The mobile world race

Developing economies will gain an edge over the legacy burdened first world

Tags: EricssonGartner Incorporation
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The mobile world race Anders Lindblad from Ericsson says by 2018 700m mobile subscribers will be added to the MEA region.
By  Georgina Enzer Published  September 9, 2013

Developing economies will gain an edge over the legacy burdened first world.

The mobile centric IT model will define the whole client computing world for the next 10 to 20 years, with the developing countries gaining an edge over the legacy network burdened developed world, according to David Clearly, VP & Gartner Fellow at Gartner Research.

“We are going to see a first world/ third world split, but it is not that the third world can’t access the mobile ecosystem. Some of the very high bandwidth applications may be more difficult to access in the third world, but the shift to the mobile centric world is happening faster in developing countries,” said Clearly.

According to Ericsson, in the first quarter of 2013, eight million net mobile subscriptions were added in the Middle East, and this figure is only set to exponentially increase.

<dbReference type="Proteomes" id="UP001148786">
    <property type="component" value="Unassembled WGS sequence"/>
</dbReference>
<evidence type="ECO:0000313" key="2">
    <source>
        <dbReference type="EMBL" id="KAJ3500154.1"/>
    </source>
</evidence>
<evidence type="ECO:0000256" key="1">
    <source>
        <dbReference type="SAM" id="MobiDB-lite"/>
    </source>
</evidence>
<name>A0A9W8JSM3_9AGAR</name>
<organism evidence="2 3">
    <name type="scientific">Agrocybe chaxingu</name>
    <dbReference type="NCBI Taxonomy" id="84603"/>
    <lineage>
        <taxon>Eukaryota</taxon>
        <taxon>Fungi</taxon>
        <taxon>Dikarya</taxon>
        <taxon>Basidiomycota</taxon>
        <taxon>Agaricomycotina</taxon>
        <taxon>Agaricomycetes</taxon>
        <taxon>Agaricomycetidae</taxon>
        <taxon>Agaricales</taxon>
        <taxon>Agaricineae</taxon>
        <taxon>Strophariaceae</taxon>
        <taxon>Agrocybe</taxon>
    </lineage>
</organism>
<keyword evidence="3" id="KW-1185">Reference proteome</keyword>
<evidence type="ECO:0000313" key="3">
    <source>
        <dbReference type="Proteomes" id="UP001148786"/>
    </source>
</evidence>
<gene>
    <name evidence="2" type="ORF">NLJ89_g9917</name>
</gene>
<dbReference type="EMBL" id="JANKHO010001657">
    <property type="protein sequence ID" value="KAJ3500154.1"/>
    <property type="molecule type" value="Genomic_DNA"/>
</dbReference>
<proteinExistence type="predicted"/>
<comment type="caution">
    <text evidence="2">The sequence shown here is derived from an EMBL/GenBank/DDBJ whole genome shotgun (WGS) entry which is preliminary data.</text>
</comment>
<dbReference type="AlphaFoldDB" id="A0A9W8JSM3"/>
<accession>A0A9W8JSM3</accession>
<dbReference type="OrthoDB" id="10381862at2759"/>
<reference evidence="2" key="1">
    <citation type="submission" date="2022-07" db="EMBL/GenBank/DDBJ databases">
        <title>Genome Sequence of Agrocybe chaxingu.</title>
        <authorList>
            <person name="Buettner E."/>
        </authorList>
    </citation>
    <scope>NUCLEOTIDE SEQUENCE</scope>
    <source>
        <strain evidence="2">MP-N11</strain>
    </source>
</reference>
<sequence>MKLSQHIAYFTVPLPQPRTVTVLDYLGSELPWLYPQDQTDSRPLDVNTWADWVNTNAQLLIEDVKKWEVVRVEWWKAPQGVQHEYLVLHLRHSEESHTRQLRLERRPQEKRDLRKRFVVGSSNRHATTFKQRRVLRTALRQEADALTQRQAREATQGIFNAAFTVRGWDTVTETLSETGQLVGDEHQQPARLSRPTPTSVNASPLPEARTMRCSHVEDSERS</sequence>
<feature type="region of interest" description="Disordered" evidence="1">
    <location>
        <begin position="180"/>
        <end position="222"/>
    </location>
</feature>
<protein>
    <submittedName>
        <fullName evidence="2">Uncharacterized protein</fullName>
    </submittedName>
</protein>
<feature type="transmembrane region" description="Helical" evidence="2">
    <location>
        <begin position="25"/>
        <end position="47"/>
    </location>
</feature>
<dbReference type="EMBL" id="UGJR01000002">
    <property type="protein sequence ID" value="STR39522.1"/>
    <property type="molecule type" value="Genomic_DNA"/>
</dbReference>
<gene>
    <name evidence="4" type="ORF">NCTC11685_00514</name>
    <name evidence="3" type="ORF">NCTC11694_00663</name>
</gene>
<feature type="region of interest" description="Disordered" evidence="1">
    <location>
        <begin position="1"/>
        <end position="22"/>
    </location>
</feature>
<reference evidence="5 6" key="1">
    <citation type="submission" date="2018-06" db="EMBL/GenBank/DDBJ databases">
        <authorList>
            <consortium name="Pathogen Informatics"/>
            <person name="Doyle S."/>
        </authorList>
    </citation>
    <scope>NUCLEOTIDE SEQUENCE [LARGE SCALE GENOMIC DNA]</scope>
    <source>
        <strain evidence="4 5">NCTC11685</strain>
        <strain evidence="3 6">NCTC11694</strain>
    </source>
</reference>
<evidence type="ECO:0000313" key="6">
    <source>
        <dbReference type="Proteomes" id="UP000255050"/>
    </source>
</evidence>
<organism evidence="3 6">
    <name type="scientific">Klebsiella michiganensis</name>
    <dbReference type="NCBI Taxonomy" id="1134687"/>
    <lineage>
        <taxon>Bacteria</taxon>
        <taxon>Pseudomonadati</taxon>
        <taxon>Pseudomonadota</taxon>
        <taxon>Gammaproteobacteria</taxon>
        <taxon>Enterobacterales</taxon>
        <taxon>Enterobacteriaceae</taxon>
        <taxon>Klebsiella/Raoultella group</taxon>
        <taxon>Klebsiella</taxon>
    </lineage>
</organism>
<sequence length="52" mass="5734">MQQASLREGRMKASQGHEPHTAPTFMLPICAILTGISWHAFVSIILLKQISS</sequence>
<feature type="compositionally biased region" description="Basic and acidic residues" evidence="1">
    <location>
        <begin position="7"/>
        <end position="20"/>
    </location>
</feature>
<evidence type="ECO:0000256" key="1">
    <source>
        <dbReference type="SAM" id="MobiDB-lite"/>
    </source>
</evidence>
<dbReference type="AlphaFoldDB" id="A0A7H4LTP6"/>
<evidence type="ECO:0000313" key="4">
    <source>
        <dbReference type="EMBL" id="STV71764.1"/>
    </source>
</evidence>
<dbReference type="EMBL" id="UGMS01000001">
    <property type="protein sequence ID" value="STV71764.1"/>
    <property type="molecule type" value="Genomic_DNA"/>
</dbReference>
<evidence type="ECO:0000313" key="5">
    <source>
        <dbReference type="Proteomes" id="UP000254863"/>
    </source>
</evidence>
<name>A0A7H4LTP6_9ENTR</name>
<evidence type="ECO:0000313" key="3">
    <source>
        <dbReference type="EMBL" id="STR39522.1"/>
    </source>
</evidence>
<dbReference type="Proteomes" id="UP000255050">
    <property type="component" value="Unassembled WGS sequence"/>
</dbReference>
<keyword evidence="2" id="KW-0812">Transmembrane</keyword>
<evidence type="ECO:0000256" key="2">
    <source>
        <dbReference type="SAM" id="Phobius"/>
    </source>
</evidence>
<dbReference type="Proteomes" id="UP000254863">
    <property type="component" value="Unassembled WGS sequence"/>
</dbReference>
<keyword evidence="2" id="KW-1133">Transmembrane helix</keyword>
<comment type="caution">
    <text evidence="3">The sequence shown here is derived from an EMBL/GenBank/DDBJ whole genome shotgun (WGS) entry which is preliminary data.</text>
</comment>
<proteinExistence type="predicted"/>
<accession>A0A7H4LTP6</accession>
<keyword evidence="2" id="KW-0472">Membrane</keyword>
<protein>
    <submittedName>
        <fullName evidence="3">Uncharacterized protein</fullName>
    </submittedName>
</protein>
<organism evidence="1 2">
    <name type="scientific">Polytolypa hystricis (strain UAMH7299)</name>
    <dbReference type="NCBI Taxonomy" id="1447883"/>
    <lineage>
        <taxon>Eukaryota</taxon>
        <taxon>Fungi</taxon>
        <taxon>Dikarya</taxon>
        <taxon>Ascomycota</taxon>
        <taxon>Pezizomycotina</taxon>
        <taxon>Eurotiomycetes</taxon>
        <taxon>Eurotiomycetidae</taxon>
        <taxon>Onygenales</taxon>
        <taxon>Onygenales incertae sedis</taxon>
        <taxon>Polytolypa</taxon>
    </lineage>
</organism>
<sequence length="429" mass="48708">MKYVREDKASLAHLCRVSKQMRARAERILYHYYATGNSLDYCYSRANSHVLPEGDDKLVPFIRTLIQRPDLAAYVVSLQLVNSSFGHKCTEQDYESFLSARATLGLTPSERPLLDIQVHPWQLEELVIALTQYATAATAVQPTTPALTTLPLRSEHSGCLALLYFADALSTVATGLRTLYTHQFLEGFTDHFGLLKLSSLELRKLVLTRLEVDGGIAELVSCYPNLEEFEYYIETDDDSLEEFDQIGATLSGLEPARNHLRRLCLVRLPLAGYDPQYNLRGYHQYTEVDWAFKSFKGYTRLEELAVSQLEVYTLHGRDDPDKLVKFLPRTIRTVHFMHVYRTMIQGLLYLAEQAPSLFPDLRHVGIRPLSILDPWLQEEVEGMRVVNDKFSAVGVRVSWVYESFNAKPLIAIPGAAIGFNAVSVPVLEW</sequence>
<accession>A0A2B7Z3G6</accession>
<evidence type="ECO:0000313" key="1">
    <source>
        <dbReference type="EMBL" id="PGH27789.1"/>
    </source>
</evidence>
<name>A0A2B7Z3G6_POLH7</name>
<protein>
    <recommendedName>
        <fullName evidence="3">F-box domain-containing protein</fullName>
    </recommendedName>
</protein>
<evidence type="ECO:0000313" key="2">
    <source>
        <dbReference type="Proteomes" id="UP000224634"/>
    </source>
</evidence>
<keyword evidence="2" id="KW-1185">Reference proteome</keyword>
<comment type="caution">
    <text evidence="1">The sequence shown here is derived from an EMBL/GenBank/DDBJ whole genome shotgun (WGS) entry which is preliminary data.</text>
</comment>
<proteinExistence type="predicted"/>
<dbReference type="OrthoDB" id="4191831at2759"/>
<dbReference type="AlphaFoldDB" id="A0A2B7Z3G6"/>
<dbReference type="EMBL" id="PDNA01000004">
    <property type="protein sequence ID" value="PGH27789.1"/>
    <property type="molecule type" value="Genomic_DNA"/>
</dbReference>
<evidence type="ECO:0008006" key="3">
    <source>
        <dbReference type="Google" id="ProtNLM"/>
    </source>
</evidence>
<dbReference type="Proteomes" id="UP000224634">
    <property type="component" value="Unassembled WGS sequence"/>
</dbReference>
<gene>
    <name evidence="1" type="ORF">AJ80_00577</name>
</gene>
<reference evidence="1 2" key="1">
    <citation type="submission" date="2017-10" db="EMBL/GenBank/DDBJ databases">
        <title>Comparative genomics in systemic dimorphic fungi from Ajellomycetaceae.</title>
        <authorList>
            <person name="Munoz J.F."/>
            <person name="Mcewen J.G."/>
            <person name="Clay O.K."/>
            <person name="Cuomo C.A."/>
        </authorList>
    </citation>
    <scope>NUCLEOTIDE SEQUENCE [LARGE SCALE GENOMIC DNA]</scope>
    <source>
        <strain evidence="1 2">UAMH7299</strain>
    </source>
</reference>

“Seven-hundred million mobile subscriptions are to be added in the Middle East and Africa by the end of 2018. This major transformation in the ICT industry is being accompanied by a demand for high volumes of data transfer. End-users are now expecting HD on their smartphones,” said Anders Lindblad, president Ericsson Middle East Region.

However, there will be the issue of raw bandwidth in very heavy consumption applications such as video, big data and personal cloud applications, so there will be some mobility areas where the developed world will have better infrastructure and advanced capabilities.

“First world countries are dealing with a lot of legacy issues and the third world will come up with innovative low cost options to deliver this. The need for companies to deliver both of these worlds will drive mobility innovations,” said Clearly.

The mobile application model is also shifting and applications five years from now will look nothing like applications do today, according to Gartner. More simple, targeted, focused applications in the mobile world will start to be the standard model.

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